Basic Principles of Ethanol Fermentation

  • Douglas M. Munnecke


The microbial production of ethyl alcohol from agricultural commodities for blending into gasoline to decrease our dependence on imported crude oil has recently received much regional, national, and international attention.(1–5) The microbial conversion of agricultural substrates into ethanol is, however, an ancient practice that certainly predates the science of microbiology, the chemistry of the distillation process, and the engineering of an ethanol fermentation plant. Only in the mid-1900s was microbial production of ethanol replaced by synthetic ethanol derived from petroleum as the major source of this chemical for our society. The development of synthetic ethanol occurred at approximately the same time that microbiologists were beginning to investigate the potential of microbial processes for the production of industrial feedstocks or solvents such as glycerol, lactic acid, citric acid, acetone, and butanol for the rapidly expanding chemical industries.(6) The development of the necessary support science and technology for this young fermentation industry was therefore repressed when chemical based technology proved so successful. With the recognition in the 1970s that our petroleum reserves are being rapidly depleted, researchers began to update the fermentation technology for industrial ethanol production. Fortunately, the biochemistry of this fermentation process was continually examined over the last 100 years. Pasteur’s research with French wines in the 1860s defined the basic concepts of the fermentation process and commercial interests in beer, wine, and hard liquor production promoted continual interest in understanding the biochemistry of ethanol fermentations. Thus, the basic, biochemical aspects of microbial ethanol production are relatively well understood, but technology for industrial ethanol production by microbial processes has, until recently, been neglected.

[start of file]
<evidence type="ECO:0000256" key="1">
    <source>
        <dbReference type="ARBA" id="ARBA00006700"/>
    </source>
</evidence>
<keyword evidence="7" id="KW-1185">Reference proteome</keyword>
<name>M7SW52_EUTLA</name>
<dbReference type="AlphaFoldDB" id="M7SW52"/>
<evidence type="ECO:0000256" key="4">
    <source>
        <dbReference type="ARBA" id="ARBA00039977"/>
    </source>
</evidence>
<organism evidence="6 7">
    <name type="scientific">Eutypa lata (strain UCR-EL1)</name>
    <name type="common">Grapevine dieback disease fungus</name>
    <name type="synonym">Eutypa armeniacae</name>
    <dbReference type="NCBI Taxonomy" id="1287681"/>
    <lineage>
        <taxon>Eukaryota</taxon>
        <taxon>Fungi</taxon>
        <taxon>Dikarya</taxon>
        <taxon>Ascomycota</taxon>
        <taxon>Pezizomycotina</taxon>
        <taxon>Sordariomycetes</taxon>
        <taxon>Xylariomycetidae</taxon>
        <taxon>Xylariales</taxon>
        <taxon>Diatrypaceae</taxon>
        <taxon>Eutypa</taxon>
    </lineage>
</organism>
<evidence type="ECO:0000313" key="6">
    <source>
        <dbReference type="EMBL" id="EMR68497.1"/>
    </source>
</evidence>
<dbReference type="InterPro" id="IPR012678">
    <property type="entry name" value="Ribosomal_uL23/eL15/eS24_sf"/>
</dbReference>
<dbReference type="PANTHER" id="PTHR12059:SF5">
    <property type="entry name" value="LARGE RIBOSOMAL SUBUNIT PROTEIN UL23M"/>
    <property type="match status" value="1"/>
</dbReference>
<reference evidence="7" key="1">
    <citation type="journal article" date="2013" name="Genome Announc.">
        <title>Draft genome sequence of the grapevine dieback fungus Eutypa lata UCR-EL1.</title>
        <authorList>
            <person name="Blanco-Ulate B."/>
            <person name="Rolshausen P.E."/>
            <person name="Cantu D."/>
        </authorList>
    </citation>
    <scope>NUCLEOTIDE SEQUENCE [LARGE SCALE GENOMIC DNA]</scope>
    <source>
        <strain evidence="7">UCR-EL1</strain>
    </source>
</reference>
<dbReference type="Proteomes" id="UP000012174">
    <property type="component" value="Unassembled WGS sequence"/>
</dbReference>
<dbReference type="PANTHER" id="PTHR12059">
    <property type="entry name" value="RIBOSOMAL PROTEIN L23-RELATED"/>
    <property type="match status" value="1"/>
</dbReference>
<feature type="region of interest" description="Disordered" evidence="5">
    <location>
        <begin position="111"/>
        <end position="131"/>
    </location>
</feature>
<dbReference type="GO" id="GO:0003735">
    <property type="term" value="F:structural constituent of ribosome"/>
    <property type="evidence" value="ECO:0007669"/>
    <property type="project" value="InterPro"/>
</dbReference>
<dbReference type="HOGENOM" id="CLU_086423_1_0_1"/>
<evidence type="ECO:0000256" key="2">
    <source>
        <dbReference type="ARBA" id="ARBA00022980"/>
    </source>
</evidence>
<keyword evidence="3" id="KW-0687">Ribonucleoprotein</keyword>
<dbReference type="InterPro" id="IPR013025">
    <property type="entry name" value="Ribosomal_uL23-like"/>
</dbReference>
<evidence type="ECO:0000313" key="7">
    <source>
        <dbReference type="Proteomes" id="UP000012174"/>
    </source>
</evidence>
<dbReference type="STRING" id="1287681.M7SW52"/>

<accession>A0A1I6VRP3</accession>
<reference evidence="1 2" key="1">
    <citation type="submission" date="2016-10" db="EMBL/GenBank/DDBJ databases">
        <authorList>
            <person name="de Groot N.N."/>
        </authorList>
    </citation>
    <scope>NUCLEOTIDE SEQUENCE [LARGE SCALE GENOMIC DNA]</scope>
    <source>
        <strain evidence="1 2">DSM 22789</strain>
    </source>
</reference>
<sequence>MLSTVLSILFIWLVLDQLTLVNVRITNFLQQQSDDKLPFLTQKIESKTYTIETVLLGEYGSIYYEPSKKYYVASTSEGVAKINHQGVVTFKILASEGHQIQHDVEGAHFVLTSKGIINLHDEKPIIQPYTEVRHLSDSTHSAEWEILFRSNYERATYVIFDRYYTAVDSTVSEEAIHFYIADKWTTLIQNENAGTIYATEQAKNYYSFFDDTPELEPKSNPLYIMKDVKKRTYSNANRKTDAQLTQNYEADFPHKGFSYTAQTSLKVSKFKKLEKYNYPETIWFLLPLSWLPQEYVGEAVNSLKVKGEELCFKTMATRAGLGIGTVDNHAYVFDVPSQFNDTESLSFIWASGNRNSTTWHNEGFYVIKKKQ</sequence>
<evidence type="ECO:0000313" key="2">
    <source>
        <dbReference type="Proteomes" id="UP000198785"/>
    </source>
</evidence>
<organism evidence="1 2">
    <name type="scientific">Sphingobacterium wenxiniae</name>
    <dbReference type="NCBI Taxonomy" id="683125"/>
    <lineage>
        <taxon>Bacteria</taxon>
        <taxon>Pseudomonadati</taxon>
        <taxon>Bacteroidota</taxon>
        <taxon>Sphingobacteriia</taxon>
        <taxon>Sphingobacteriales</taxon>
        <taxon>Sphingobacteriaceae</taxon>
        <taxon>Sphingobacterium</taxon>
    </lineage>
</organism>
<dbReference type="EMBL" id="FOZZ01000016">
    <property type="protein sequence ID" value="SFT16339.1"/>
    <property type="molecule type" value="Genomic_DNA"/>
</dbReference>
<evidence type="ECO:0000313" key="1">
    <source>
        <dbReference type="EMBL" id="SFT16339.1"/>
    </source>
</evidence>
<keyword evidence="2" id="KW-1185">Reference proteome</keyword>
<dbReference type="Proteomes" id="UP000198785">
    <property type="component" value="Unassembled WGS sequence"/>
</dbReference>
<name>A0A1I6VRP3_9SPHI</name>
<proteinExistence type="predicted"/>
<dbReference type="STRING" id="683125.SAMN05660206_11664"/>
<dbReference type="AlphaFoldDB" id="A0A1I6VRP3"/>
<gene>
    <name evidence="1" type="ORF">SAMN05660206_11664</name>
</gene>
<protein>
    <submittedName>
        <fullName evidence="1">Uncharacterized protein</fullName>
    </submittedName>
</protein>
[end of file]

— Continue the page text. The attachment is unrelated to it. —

Ethanol Production Fermentation Process Ethanol Fermentation Fermentable Sugar Yeast Culture 


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Copyright information

© Plenum Press, New York 1981

Authors and Affiliations

  • Douglas M. Munnecke
    • 1
  1. 1.Department of Botany and MicrobiologyUniversity of OklahomaNormanUSA

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